Similar guidelines were issued in relation to the British Airports Authority when legislation on that body was recently being enacted. As I have said, the difficulty of putting them into the legislation is the inflexibility of that course. As the noble Lord himself said, the guidelines would have taken 20 or 30 pages of the Marshalled List. In fact these are somewhat shorter, so they would not have taken quite that much. It is axiomatic that they would have taken that amount of space in the final Act, assuming that it gets the Royal Assent. It would, therefore, be difficult at best, impossible at worst, to introduce new limits, if that were necessary. In spite of the confusion of the noble Lord, Lord Winstanley, over what I actually said and the marrying of my three different points together, I can assure him that I have taken this point very firmly on board and the guidelines do reflect it.

Lord Howie of Troon

Having spent several years in the Whips Office in another place, I do not really think the noble Lord, Lord Skelmersdale, should teach his grandmother how to suck eggs, as it were.

Lord Skelmersdale

If the noble Lord will give way, I said I was beginning to understand. I did not say I had anything like the experience of the noble Lord, Lord Howie of Troon.

Lord Howie of Troon

So I noticed, and I really think that will not do. If the Government wish to find a minute here or there, they certainly can. The noble Lord is quite right; a minute on the Order Paper sometimes turns into ten or twenty. But we do sit something like eight months out of the year, and out of the other four months they could find the half-hour needed for this. That is not really the point. The point lay in my reference to the reassurance to a particularly useful body of people, big earners of overseas incomes, almost the biggest per capita there are—they might well be the biggest, I am not quite sure. For that kind of reassurance we as legislators can spare the odd half-hour or half-day, even if it means, as has sometimes happened in my recollection, that the House sits as late as 12th August.

Lord Lloyd of Kilgerran

Like my noble friend Lord Winstanley, I was somewhat confused by the initial speech made by the noble Lord, Lord Skelmersdale, in reply to my opening speech. Perhaps I may ask the noble Lord a couple of questions in order to try to clarify the position. I am very grateful to him for the care he has taken in replying. He did refer to a combined approach between the public sector and the private sector, and he referred to what the Minister in the other place said—that they did not want to have competition between the public and private sectors but there were opportunities for them to combine together in relation to overseas business.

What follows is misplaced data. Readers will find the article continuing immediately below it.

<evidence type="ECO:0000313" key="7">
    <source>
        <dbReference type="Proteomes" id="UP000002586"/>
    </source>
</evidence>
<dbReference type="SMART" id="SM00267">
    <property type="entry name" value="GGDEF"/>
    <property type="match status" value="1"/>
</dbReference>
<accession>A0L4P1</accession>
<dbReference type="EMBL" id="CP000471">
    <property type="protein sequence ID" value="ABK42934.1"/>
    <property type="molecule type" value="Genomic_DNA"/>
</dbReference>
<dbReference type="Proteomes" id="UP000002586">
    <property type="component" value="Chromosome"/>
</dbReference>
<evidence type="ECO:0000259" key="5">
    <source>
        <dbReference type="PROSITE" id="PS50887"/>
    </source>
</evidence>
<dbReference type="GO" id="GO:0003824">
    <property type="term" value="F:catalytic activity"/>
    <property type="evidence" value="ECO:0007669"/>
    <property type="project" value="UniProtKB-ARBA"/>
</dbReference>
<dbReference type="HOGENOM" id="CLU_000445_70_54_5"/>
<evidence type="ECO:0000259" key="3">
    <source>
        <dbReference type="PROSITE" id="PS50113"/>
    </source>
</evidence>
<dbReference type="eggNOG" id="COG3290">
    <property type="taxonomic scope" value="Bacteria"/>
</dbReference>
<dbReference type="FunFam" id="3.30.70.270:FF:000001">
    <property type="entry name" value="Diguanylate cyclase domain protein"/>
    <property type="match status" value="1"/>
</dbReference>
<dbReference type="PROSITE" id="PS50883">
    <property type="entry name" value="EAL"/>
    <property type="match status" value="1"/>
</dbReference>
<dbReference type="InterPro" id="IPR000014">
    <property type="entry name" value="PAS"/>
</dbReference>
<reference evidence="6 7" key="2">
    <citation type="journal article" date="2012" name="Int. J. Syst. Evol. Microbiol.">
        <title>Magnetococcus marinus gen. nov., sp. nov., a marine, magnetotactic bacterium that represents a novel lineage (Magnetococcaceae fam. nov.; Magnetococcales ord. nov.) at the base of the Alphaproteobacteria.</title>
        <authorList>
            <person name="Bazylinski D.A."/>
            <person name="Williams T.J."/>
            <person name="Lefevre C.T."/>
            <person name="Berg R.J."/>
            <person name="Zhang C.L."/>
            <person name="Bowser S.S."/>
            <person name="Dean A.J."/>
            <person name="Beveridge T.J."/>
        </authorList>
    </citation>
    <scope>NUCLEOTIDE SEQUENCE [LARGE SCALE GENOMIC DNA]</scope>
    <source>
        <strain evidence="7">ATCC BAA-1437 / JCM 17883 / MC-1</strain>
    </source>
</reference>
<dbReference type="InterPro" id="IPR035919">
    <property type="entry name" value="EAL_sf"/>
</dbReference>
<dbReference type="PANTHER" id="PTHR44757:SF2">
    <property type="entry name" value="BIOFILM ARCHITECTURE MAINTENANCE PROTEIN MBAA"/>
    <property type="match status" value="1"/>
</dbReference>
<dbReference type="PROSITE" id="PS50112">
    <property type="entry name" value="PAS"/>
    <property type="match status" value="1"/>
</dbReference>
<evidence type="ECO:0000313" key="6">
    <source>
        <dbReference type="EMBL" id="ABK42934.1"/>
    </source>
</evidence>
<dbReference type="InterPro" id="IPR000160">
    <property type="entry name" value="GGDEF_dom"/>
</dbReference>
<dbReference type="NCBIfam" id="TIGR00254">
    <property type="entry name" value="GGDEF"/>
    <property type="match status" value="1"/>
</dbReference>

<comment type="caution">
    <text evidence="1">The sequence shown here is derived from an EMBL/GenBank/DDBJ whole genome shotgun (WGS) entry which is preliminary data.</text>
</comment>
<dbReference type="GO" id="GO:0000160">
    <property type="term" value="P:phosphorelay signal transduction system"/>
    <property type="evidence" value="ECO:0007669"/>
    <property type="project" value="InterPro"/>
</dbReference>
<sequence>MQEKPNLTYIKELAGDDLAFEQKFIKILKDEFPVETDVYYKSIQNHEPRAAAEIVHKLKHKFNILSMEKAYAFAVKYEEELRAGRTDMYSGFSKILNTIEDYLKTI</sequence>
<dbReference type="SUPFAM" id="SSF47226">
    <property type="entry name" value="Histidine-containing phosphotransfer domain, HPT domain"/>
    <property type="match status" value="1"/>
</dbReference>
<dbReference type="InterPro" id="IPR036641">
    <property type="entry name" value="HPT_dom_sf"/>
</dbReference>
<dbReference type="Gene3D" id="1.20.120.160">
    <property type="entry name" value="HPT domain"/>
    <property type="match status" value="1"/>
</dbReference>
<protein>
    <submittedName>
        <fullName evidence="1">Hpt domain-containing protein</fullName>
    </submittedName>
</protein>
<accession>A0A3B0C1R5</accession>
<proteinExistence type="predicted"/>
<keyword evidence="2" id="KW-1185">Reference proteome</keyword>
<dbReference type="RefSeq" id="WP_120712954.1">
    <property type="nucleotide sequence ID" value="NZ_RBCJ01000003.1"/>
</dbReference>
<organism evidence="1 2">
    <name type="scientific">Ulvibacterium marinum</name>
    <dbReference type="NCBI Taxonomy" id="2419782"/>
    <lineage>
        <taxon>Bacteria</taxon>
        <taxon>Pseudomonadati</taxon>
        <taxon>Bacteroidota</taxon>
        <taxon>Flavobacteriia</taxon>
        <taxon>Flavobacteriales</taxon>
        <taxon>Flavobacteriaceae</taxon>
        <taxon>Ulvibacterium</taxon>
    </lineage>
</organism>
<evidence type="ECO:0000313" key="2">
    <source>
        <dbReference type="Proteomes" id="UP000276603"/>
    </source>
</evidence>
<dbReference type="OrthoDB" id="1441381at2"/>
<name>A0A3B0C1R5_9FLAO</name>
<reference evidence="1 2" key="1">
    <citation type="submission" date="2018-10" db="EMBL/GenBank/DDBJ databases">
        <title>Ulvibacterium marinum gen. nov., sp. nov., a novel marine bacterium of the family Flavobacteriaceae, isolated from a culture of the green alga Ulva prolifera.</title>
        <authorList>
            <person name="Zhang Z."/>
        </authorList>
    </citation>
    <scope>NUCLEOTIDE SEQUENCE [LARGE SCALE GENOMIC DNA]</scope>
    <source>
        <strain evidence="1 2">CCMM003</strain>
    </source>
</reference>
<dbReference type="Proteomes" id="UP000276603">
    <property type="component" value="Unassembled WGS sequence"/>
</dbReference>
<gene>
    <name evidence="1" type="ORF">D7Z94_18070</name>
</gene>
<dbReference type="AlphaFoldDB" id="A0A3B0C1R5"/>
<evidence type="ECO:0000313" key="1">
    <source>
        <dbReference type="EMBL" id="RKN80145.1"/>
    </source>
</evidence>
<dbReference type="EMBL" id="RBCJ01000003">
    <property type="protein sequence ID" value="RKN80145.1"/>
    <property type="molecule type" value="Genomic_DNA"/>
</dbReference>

Do I understand that the Minister is really saying that there should be a specific requirement that the water authorities and the water companies, when operating outside the fields of manpower training and operations in which they have very special skills and expertise, should undertake the other aspects of overseas work jointly with the private sector; in other words, that there should be no schemes or projects undertaken by the water companies and water authorities, outside manpower training and operations work in which they have these special skills, without the support of the consultants? I am not sure I quite understand what the noble Lord is saying, but I believe that was the tenor of his speech.

With regard to guidelines, the consulting engineers in this big business industry are mistrustful of guidelines in any form and would infinitely prefer to have the safeguards included in the legislation itself. I am not going to press this matter any further in relation to guidelines, particularly having regard to what the noble Lord, Lord Howie of Troon, has said, but I should like to have an answer from the noble Lord, Lord Skelmersdale, about this specific requirement, as I understood him to say, that bodies in the public sector should always combine with the private sector, with private consultants, when dealing with business outside manpower training and operations in which the public sector has such skills.

Lord Skelmersdale

If we look at the guidelines and indeed Clause 5 of the Bill—which I have temporarily mislaid, but I think I remember it correctly—the Secretary of State has to give his consent before the public sector is allowed to do anything in connection with Clause 5. What my honourable friend said the other day in another place, and what I am saying now, is that, in cases of danger of competition between the public and private sectors, this is something he would have very much in mind, and he would see the public sector as being an adjunct to and not a competitor of the private sector. I hope that answers the noble Lord's question.

Lord Lloyd of Kilgerran

The noble Lord mentioned the guidelines associated with the overseas activities of the British Airports Authority. There, as the noble Lord knows, the authority is instructed to arrange its overseas business so as to gain an improvement in the total facilities which consultants, contractors and suppliers in the private and public sectors together are able to offer for overseas project work. In the particular guidelines to which the noble Lord referred, it is laid down—and I am reading from those guidelines—that, There shall be the two private and public sectors working together in relation to a particular project". Is that the kind of guideline which he thinks should be included?